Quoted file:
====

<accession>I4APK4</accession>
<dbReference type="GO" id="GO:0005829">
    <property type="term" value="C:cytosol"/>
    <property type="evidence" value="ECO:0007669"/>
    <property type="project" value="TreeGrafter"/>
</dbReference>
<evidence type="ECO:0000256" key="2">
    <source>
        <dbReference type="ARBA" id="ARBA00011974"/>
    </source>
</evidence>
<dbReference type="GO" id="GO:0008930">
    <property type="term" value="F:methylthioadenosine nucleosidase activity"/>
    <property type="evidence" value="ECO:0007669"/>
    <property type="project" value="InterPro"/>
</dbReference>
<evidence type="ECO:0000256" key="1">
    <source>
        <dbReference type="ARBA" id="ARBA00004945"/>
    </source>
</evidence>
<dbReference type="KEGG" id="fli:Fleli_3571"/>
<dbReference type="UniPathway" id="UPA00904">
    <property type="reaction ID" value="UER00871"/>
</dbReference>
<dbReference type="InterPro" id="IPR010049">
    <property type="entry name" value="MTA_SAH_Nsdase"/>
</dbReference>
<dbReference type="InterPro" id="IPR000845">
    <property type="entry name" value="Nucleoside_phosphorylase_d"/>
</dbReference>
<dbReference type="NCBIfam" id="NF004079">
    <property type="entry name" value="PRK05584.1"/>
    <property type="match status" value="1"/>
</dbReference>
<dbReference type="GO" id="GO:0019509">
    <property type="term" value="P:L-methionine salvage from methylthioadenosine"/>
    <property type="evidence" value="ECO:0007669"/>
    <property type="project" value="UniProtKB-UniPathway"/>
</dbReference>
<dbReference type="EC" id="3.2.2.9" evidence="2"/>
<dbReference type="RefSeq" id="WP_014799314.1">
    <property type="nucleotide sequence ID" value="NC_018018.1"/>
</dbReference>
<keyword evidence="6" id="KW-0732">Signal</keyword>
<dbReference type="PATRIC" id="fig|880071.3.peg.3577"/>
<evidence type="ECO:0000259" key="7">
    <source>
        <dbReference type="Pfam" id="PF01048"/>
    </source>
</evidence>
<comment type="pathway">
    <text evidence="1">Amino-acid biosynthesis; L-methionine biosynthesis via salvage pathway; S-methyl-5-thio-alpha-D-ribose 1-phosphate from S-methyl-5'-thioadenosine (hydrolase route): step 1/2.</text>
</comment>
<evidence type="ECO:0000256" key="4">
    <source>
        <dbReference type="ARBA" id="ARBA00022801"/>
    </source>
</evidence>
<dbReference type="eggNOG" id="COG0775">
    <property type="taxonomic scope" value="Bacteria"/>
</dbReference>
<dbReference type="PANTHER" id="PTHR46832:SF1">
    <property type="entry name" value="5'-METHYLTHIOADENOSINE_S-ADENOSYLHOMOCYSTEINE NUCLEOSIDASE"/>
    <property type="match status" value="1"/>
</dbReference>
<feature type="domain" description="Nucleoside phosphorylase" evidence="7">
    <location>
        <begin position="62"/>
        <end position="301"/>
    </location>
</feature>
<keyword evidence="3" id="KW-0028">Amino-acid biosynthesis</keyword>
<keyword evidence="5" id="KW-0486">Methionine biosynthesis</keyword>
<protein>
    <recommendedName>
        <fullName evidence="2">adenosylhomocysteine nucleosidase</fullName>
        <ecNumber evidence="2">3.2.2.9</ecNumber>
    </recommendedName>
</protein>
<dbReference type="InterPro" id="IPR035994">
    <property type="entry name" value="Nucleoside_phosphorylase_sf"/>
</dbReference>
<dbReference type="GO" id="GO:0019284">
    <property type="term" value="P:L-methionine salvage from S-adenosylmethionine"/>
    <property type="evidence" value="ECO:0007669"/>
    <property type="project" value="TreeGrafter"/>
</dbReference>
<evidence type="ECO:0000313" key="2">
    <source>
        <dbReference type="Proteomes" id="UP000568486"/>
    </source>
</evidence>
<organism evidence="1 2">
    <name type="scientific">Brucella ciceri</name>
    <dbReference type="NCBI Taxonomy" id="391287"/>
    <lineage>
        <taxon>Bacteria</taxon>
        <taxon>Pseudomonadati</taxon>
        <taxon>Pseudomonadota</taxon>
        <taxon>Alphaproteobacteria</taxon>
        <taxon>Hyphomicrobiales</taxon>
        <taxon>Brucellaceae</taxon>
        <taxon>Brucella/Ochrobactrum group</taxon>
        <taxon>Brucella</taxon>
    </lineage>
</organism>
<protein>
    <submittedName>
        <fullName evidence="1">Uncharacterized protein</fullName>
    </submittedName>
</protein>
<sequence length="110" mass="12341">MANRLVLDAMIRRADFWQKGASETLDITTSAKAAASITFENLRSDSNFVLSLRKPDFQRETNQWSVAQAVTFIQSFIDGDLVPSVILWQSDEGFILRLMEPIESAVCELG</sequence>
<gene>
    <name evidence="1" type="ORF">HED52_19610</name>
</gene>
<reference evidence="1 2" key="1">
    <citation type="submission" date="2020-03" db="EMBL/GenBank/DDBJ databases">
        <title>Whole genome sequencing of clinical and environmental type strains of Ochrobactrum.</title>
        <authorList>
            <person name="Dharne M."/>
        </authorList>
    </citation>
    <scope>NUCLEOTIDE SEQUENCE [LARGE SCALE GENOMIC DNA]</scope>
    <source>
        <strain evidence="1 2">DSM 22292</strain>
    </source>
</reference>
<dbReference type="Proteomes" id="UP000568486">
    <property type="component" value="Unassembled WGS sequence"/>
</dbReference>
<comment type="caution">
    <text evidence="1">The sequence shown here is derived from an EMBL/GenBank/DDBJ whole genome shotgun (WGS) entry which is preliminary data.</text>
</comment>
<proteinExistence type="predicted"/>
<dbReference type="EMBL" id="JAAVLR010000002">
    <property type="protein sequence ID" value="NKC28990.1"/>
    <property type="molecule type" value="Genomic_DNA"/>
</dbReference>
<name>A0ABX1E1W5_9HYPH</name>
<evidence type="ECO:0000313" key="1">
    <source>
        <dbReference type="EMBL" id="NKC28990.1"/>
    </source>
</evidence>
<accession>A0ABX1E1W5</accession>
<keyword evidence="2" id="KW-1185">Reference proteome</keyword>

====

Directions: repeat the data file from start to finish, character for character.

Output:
<accession>I4APK4</accession>
<dbReference type="GO" id="GO:0005829">
    <property type="term" value="C:cytosol"/>
    <property type="evidence" value="ECO:0007669"/>
    <property type="project" value="TreeGrafter"/>
</dbReference>
<evidence type="ECO:0000256" key="2">
    <source>
        <dbReference type="ARBA" id="ARBA00011974"/>
    </source>
</evidence>
<dbReference type="GO" id="GO:0008930">
    <property type="term" value="F:methylthioadenosine nucleosidase activity"/>
    <property type="evidence" value="ECO:0007669"/>
    <property type="project" value="InterPro"/>
</dbReference>
<evidence type="ECO:0000256" key="1">
    <source>
        <dbReference type="ARBA" id="ARBA00004945"/>
    </source>
</evidence>
<dbReference type="KEGG" id="fli:Fleli_3571"/>
<dbReference type="UniPathway" id="UPA00904">
    <property type="reaction ID" value="UER00871"/>
</dbReference>
<dbReference type="InterPro" id="IPR010049">
    <property type="entry name" value="MTA_SAH_Nsdase"/>
</dbReference>
<dbReference type="InterPro" id="IPR000845">
    <property type="entry name" value="Nucleoside_phosphorylase_d"/>
</dbReference>
<dbReference type="NCBIfam" id="NF004079">
    <property type="entry name" value="PRK05584.1"/>
    <property type="match status" value="1"/>
</dbReference>
<dbReference type="GO" id="GO:0019509">
    <property type="term" value="P:L-methionine salvage from methylthioadenosine"/>
    <property type="evidence" value="ECO:0007669"/>
    <property type="project" value="UniProtKB-UniPathway"/>
</dbReference>
<dbReference type="EC" id="3.2.2.9" evidence="2"/>
<dbReference type="RefSeq" id="WP_014799314.1">
    <property type="nucleotide sequence ID" value="NC_018018.1"/>
</dbReference>
<keyword evidence="6" id="KW-0732">Signal</keyword>
<dbReference type="PATRIC" id="fig|880071.3.peg.3577"/>
<evidence type="ECO:0000259" key="7">
    <source>
        <dbReference type="Pfam" id="PF01048"/>
    </source>
</evidence>
<comment type="pathway">
    <text evidence="1">Amino-acid biosynthesis; L-methionine biosynthesis via salvage pathway; S-methyl-5-thio-alpha-D-ribose 1-phosphate from S-methyl-5'-thioadenosine (hydrolase route): step 1/2.</text>
</comment>
<evidence type="ECO:0000256" key="4">
    <source>
        <dbReference type="ARBA" id="ARBA00022801"/>
    </source>
</evidence>
<dbReference type="eggNOG" id="COG0775">
    <property type="taxonomic scope" value="Bacteria"/>
</dbReference>
<dbReference type="PANTHER" id="PTHR46832:SF1">
    <property type="entry name" value="5'-METHYLTHIOADENOSINE_S-ADENOSYLHOMOCYSTEINE NUCLEOSIDASE"/>
    <property type="match status" value="1"/>
</dbReference>
<feature type="domain" description="Nucleoside phosphorylase" evidence="7">
    <location>
        <begin position="62"/>
        <end position="301"/>
    </location>
</feature>
<keyword evidence="3" id="KW-0028">Amino-acid biosynthesis</keyword>
<keyword evidence="5" id="KW-0486">Methionine biosynthesis</keyword>
<protein>
    <recommendedName>
        <fullName evidence="2">adenosylhomocysteine nucleosidase</fullName>
        <ecNumber evidence="2">3.2.2.9</ecNumber>
    </recommendedName>
</protein>
<dbReference type="InterPro" id="IPR035994">
    <property type="entry name" value="Nucleoside_phosphorylase_sf"/>
</dbReference>
<dbReference type="GO" id="GO:0019284">
    <property type="term" value="P:L-methionine salvage from S-adenosylmethionine"/>
    <property type="evidence" value="ECO:0007669"/>
    <property type="project" value="TreeGrafter"/>
</dbReference>
<evidence type="ECO:0000313" key="2">
    <source>
        <dbReference type="Proteomes" id="UP000568486"/>
    </source>
</evidence>
<organism evidence="1 2">
    <name type="scientific">Brucella ciceri</name>
    <dbReference type="NCBI Taxonomy" id="391287"/>
    <lineage>
        <taxon>Bacteria</taxon>
        <taxon>Pseudomonadati</taxon>
        <taxon>Pseudomonadota</taxon>
        <taxon>Alphaproteobacteria</taxon>
        <taxon>Hyphomicrobiales</taxon>
        <taxon>Brucellaceae</taxon>
        <taxon>Brucella/Ochrobactrum group</taxon>
        <taxon>Brucella</taxon>
    </lineage>
</organism>
<protein>
    <submittedName>
        <fullName evidence="1">Uncharacterized protein</fullName>
    </submittedName>
</protein>
<sequence length="110" mass="12341">MANRLVLDAMIRRADFWQKGASETLDITTSAKAAASITFENLRSDSNFVLSLRKPDFQRETNQWSVAQAVTFIQSFIDGDLVPSVILWQSDEGFILRLMEPIESAVCELG</sequence>
<gene>
    <name evidence="1" type="ORF">HED52_19610</name>
</gene>
<reference evidence="1 2" key="1">
    <citation type="submission" date="2020-03" db="EMBL/GenBank/DDBJ databases">
        <title>Whole genome sequencing of clinical and environmental type strains of Ochrobactrum.</title>
        <authorList>
            <person name="Dharne M."/>
        </authorList>
    </citation>
    <scope>NUCLEOTIDE SEQUENCE [LARGE SCALE GENOMIC DNA]</scope>
    <source>
        <strain evidence="1 2">DSM 22292</strain>
    </source>
</reference>
<dbReference type="Proteomes" id="UP000568486">
    <property type="component" value="Unassembled WGS sequence"/>
</dbReference>
<comment type="caution">
    <text evidence="1">The sequence shown here is derived from an EMBL/GenBank/DDBJ whole genome shotgun (WGS) entry which is preliminary data.</text>
</comment>
<proteinExistence type="predicted"/>
<dbReference type="EMBL" id="JAAVLR010000002">
    <property type="protein sequence ID" value="NKC28990.1"/>
    <property type="molecule type" value="Genomic_DNA"/>
</dbReference>
<name>A0ABX1E1W5_9HYPH</name>
<evidence type="ECO:0000313" key="1">
    <source>
        <dbReference type="EMBL" id="NKC28990.1"/>
    </source>
</evidence>
<accession>A0ABX1E1W5</accession>
<keyword evidence="2" id="KW-1185">Reference proteome</keyword>